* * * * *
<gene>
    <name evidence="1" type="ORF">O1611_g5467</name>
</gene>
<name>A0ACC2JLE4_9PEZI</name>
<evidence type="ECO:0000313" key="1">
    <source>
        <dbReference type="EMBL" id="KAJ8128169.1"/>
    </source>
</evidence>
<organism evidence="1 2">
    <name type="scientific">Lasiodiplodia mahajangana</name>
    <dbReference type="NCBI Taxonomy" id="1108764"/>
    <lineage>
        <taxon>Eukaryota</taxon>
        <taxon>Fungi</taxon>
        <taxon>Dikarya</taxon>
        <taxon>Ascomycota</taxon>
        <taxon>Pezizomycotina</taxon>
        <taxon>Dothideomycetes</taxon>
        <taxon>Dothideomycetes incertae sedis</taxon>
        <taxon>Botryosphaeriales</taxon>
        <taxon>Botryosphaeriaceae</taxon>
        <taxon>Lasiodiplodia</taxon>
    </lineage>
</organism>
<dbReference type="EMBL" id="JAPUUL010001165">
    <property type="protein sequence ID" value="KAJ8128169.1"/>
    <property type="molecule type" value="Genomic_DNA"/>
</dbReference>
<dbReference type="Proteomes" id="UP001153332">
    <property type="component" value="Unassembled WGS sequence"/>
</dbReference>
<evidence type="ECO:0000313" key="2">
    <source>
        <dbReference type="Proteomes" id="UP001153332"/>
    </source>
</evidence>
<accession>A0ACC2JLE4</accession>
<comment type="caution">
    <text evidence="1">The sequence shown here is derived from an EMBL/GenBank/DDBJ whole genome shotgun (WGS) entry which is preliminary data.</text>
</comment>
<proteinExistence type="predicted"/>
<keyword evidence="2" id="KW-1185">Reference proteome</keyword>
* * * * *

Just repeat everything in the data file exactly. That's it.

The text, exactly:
<gene>
    <name evidence="1" type="ORF">O1611_g5467</name>
</gene>
<name>A0ACC2JLE4_9PEZI</name>
<evidence type="ECO:0000313" key="1">
    <source>
        <dbReference type="EMBL" id="KAJ8128169.1"/>
    </source>
</evidence>
<organism evidence="1 2">
    <name type="scientific">Lasiodiplodia mahajangana</name>
    <dbReference type="NCBI Taxonomy" id="1108764"/>
    <lineage>
        <taxon>Eukaryota</taxon>
        <taxon>Fungi</taxon>
        <taxon>Dikarya</taxon>
        <taxon>Ascomycota</taxon>
        <taxon>Pezizomycotina</taxon>
        <taxon>Dothideomycetes</taxon>
        <taxon>Dothideomycetes incertae sedis</taxon>
        <taxon>Botryosphaeriales</taxon>
        <taxon>Botryosphaeriaceae</taxon>
        <taxon>Lasiodiplodia</taxon>
    </lineage>
</organism>
<dbReference type="EMBL" id="JAPUUL010001165">
    <property type="protein sequence ID" value="KAJ8128169.1"/>
    <property type="molecule type" value="Genomic_DNA"/>
</dbReference>
<dbReference type="Proteomes" id="UP001153332">
    <property type="component" value="Unassembled WGS sequence"/>
</dbReference>
<evidence type="ECO:0000313" key="2">
    <source>
        <dbReference type="Proteomes" id="UP001153332"/>
    </source>
</evidence>
<accession>A0ACC2JLE4</accession>
<comment type="caution">
    <text evidence="1">The sequence shown here is derived from an EMBL/GenBank/DDBJ whole genome shotgun (WGS) entry which is preliminary data.</text>
</comment>
<proteinExistence type="predicted"/>
<keyword evidence="2" id="KW-1185">Reference proteome</keyword>